December 3, 2016 7:02 AM   Subscribe

Can you figure out the mystery inside this remarkable ad about high school love? (Do watch the ad before scrolling further.)
posted by carrienation (67 comments total) 10 users marked this as a favorite
That was...the most effective ad I have seen in a long time.
posted by mittens at 7:21 AM on December 3, 2016 [12 favorites]

Ick--sorry I watched it.
posted by Chriswill44 at 7:27 AM on December 3, 2016 [9 favorites]

I get the message, but I also feel like I've been manipulated into a guilty state of mind for not showing constant vigilance about gun violence. Sandy Hook (and many other similar incidents) are tragic. So was 9/11. But I don't want to live in a state of fear brought on by a constant need to be aware and vigilant. I want to live with the nervous wonder of a mystery pen-pal. I don't want my kids to grow up in a school with metal detectors, security doors, and lock-down drills. I'm tired of the culture of terror.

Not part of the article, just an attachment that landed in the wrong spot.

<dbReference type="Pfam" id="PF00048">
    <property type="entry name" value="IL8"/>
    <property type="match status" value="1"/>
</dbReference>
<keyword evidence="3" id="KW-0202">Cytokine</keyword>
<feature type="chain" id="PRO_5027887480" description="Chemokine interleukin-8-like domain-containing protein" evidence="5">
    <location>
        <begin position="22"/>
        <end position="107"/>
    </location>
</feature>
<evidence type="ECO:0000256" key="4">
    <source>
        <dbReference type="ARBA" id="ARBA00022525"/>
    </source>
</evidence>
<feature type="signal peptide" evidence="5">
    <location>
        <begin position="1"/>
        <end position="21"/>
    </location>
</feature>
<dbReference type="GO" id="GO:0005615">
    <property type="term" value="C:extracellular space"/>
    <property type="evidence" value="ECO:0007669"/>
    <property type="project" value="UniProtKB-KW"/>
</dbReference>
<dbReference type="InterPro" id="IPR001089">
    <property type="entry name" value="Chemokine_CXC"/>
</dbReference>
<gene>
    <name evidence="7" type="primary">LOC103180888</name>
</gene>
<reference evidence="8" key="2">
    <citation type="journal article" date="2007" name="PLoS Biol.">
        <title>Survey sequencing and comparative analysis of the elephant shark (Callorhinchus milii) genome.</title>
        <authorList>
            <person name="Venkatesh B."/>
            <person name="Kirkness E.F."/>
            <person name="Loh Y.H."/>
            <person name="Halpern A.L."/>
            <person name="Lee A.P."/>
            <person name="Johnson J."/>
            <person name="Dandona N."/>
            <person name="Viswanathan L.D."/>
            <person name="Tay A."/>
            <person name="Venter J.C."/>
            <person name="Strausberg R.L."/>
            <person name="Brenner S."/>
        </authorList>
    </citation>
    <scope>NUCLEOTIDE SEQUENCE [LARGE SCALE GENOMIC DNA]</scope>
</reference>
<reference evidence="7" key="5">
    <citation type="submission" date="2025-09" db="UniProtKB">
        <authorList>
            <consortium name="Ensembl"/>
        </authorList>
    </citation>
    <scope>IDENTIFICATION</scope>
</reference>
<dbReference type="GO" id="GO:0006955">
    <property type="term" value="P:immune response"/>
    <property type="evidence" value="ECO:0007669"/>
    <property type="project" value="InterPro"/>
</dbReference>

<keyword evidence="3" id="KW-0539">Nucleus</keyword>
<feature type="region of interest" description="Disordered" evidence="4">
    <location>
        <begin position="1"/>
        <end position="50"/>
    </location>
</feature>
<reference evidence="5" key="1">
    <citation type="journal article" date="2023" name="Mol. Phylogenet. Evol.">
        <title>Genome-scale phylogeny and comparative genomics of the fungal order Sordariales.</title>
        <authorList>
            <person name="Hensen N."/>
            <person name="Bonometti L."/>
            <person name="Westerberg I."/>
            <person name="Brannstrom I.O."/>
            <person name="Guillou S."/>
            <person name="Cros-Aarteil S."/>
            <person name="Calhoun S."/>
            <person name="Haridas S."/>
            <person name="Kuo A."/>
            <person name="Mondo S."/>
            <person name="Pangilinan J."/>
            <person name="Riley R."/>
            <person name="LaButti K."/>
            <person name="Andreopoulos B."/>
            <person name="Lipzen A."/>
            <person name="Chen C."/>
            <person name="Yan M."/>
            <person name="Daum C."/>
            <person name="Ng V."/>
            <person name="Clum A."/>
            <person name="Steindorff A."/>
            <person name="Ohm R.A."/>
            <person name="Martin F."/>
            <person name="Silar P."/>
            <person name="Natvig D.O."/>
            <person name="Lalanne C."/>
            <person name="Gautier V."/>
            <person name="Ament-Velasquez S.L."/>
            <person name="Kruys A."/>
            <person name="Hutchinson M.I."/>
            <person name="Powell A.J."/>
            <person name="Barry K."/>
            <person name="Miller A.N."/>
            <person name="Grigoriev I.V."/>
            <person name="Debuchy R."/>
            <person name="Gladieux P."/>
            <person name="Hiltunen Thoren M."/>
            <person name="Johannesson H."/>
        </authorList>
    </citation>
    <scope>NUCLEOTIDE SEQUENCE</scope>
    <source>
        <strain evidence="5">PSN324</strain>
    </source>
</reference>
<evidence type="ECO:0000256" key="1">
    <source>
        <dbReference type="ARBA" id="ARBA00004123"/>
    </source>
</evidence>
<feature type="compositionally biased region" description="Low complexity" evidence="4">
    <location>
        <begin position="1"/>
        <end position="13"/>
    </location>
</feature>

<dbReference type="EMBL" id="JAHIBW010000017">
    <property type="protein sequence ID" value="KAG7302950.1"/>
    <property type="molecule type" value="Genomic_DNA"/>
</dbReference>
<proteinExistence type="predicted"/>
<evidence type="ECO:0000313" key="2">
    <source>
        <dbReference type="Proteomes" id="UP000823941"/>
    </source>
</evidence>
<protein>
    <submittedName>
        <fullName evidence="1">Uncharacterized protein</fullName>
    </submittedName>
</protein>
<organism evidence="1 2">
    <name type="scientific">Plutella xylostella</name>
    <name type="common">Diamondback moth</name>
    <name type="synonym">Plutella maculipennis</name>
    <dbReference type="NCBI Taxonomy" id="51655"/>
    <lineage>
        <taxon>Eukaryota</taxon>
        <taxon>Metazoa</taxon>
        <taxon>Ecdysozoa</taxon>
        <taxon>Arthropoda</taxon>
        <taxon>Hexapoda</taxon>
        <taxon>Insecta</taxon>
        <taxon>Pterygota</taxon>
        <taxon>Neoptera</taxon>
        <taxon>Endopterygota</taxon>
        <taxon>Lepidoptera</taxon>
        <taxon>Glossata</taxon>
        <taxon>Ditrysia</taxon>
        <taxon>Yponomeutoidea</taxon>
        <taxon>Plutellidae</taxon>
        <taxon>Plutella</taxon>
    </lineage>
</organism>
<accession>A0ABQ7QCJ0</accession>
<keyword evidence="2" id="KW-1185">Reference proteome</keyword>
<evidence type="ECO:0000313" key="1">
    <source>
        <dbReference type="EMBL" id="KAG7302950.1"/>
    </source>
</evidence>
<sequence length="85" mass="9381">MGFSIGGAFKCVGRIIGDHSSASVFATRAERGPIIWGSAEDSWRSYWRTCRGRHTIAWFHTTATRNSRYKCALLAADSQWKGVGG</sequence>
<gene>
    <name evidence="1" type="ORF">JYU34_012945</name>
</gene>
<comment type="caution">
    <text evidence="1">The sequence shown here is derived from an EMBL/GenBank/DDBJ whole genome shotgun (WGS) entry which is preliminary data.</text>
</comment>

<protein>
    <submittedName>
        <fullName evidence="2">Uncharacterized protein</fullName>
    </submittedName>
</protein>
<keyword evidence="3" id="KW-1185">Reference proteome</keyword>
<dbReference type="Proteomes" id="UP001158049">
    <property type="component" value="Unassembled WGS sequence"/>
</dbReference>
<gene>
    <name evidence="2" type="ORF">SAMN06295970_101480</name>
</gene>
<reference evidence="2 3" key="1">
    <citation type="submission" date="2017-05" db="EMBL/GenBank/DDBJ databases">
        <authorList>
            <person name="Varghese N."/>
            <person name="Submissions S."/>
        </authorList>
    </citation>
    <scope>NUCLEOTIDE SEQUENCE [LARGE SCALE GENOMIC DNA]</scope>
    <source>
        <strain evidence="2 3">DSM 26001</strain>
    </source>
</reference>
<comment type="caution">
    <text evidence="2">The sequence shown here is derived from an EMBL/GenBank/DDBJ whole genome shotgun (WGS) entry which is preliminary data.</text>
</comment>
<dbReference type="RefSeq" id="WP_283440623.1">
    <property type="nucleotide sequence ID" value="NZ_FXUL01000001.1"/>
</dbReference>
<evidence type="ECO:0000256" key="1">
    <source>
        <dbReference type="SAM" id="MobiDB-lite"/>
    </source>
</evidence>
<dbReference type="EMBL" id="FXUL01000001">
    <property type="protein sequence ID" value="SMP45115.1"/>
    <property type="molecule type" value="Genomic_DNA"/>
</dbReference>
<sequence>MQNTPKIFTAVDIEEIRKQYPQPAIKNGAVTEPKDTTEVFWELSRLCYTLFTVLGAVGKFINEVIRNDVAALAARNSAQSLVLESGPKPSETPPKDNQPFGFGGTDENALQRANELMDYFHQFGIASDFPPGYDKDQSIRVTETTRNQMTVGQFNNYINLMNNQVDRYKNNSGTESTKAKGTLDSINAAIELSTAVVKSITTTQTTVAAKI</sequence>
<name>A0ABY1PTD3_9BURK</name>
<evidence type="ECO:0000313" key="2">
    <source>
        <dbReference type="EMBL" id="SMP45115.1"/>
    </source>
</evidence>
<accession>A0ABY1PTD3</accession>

In the US at least, the government would like us to believe that we are winning the war on "terror" - that we CAN win a war on terror. But as long as we're constantly fearful to the point of disregarding happiness and wonder in our lives, we've already lost.
posted by ElDiabloConQueso at 7:32 AM on December 3, 2016 [79 favorites]

Hmm.. I didn't fell manipulated, and I thought the ad was really effective. Of course we don't see the gorilla walk through the scene when the camera is focused on the love story at the center of the action. But, having that other story in the background is a really effective reminder that there are a million stories going on all around us, and some of those people are in pain and crying out for help. I don't think the ad is advocating for metal detectors or security doors. It's advocating for paying attention to the people around us. That seems like a good message, so I don't get the ick factor others did.